## ELECTRIC CHARGES AND FIELDS 2ND PUC PHYSICS

## Electric charges :

- Electric charges are of two types
- Positive charges and negative charges
- Like charges repel and unlike charges attract.
- By convention, the charge on a glass rod rubbed with silk is positive; that on a plastic rod rubbed with fur is then negative.

## Conductors and insulators:

- Conductors allow movement of electric charge through them, insulators do not.
- In metals, the mobile charges are electrons; in electrolytes both positive and negative ions are mobile.

## Electric charge has three basic properties:

- Quantization: Quantization of electric charge means that total charge (q) of a body is always an integral multiple of a basic quantum of charge (e) i.e., q = n e, where n = 0, ±1, ±2, ±3 … Proton and electron have charges +e, –e, respectively.
- Additivity: Additivity of electric charges means that the total charge of a system is the algebraic sum (i.e., the sum taking into account proper signs) of all individual charges in the system.
- Conservation: conservation of electric charges means that the total charge of an isolated system remains unchanged with time i.e. charge can neither be created nor destroyed.

## Coulomb’s Law:

The mutual electrostatic force between two point charges q1 and q2 is proportional to the product q1 q2 and inversely proportional to the square of the distance r21 separating them.

- Mathematically, F21 = force on q2 due to where ȓ21 is a unit vector in the direction from q1 to q2 and k = 1/ 4πε is the constant of proportionality.
- In SI units, the unit of charge is coulomb.
- The experimental value of the constant is ε0 = 8.854 × 10
^{–12}C^{2}N^{–1}m^{–2} - The approximate value of k is k = 9 × 10
^{9}N m^{2}C^{–2} - The ratio of electric force and gravitational force between a proton and an electron is

## Superposition Principle:

The principle is based on the property that the forces with which two charges attract or repel each other are not affected by the presence of a third (or more) additional charge(s).

## Electric field line:

An electric field line is a curve drawn in such a way that the tangent at each point on the curve gives the direction of electric field at that point. The relative closeness of field lines indicates the relative strength of electric field at different points; they crowd near each other in regions of strong electric field and are far apart where the electric field is weak. In regions of constant electric field, the field lines are uniformly spaced parallel straight lines.

- Some of the important properties of field lines are:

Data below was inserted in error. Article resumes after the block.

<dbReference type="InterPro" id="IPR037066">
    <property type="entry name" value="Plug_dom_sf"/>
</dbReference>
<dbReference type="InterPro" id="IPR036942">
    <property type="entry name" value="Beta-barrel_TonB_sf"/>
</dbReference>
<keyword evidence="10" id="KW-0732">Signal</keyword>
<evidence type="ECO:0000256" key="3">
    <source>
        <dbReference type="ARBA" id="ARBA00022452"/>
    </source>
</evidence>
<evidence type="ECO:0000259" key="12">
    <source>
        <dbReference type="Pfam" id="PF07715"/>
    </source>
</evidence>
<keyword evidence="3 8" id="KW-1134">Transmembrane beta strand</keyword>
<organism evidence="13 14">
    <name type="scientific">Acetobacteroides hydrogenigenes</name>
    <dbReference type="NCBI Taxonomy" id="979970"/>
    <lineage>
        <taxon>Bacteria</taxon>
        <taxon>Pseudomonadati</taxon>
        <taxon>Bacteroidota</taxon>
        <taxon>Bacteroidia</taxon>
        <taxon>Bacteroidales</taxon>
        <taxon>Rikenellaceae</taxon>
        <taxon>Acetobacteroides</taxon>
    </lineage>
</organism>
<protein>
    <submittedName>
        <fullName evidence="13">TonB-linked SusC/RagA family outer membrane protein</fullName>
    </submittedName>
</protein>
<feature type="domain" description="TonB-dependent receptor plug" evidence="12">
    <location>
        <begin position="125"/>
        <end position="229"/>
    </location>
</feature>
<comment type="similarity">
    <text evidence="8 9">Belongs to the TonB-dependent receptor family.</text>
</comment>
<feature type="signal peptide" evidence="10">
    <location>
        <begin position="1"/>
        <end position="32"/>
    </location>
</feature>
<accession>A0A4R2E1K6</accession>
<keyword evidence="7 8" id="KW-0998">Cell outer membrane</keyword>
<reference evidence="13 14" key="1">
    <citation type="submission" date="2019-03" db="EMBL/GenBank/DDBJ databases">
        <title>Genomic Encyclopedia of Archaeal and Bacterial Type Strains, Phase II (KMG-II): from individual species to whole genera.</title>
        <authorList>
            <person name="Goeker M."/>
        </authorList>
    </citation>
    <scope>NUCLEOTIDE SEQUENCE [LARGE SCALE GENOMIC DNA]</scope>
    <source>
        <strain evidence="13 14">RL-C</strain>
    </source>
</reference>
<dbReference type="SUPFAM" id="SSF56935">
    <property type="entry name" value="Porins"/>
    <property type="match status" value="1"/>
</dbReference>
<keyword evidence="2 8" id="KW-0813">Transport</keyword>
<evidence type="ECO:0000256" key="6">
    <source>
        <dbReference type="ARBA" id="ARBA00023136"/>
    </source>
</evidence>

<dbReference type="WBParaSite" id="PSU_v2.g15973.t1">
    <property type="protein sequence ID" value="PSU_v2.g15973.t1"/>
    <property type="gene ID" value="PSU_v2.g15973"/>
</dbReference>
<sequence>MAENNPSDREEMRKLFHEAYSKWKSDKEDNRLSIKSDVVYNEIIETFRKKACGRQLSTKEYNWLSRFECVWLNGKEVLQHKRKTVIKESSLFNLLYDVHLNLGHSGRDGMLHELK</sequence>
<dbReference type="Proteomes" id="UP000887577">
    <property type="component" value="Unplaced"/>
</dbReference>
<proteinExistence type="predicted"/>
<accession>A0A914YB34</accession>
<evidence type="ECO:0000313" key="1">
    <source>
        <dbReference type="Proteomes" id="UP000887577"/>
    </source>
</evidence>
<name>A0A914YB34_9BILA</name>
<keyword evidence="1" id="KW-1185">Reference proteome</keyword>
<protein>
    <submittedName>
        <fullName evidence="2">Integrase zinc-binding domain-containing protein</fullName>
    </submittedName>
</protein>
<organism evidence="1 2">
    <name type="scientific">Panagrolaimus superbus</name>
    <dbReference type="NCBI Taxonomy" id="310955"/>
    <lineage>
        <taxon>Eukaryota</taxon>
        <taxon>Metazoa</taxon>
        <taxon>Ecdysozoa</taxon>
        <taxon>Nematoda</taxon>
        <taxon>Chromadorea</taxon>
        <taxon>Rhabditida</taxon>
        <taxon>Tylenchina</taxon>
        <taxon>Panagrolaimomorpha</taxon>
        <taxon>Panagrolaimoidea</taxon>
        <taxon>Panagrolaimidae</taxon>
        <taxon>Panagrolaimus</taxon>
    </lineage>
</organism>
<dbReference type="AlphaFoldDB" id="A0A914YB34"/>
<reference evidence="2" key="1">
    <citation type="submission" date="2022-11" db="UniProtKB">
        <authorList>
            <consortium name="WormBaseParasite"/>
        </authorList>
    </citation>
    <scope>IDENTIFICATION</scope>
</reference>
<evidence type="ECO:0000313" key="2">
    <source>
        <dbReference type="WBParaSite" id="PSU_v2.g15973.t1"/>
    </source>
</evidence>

- Field lines are continuous curves without any breaks.
- Two field lines cannot cross each other.
- Electrostatic field lines start at positive charges and end at negative charges —they cannot form closed loops.

In a uniform electric field E, a dipole experiences a torque given by = p × E but experiences no net force.

The flux ∆φ of electric field E through a small area element ∆S is given by

∆φ = E.∆S

The vector area element ∆S is ∆S = ∆S. n̂ where ∆S is the magnitude of the area element and n̂ is normal to the area element.

∆φ = E.∆S

The vector area element ∆S is ∆S = ∆S. n̂ where ∆S is the magnitude of the area element and n̂ is normal to the area element.

## Gauss’s law:

The flux of electric field through any closed surface S is 1/εo times the total charge enclosed by S. The law is useful in determining electric field E, when the source distribution has simple symmetry:

- Thin infinitely long straight wire of uniform linear charge density

- Infinite thin plane sheet of uniform surface charge density σ

- Thin spherical shell of uniform surface charge density σ

^{2}σ. The electric field outside the shell is as though the total charge is concentrated at the centre. The same result is true for a solid sphere of uniform volume charge density. The field is zero at all points inside the shell.## 2nd PUC Physics Electric Charges and Fields List of Topics

Introduction to Electric Charges | Electric charges |

Conductors and insulators | |

Charging by induction | |

Basic properties of electric charge | Additivity of charges |

Charge is conserved | |

Quantisation of charges | |

Coulomb’s law | Statement |

Derivation | |

Forces between multiple charges | Superposition principle |

Electric field | Electric field due to a system of charges |

Physical significance of electric field | |

Electric field lines | Properties and representation |

Electric flux | Area element vector |

Electric flux through an area element | |

Electric dipole | The field of an electric dipole |

Physical significance of dipoles | |

Dipole in a uniform external field | |

Continuous charge distribution | Definition of surface |

Linear and volume charge densities | |

Electric field due to continuous charge distribution | |

Gauss’s Law | Statement |

Derivation | |

Applications of Gauss law | Field due to uniformly charged: a) Infinitely long straight wire b) Infinitely plane sheet c) Thin spherical shell |

Numericals | Concept based problems |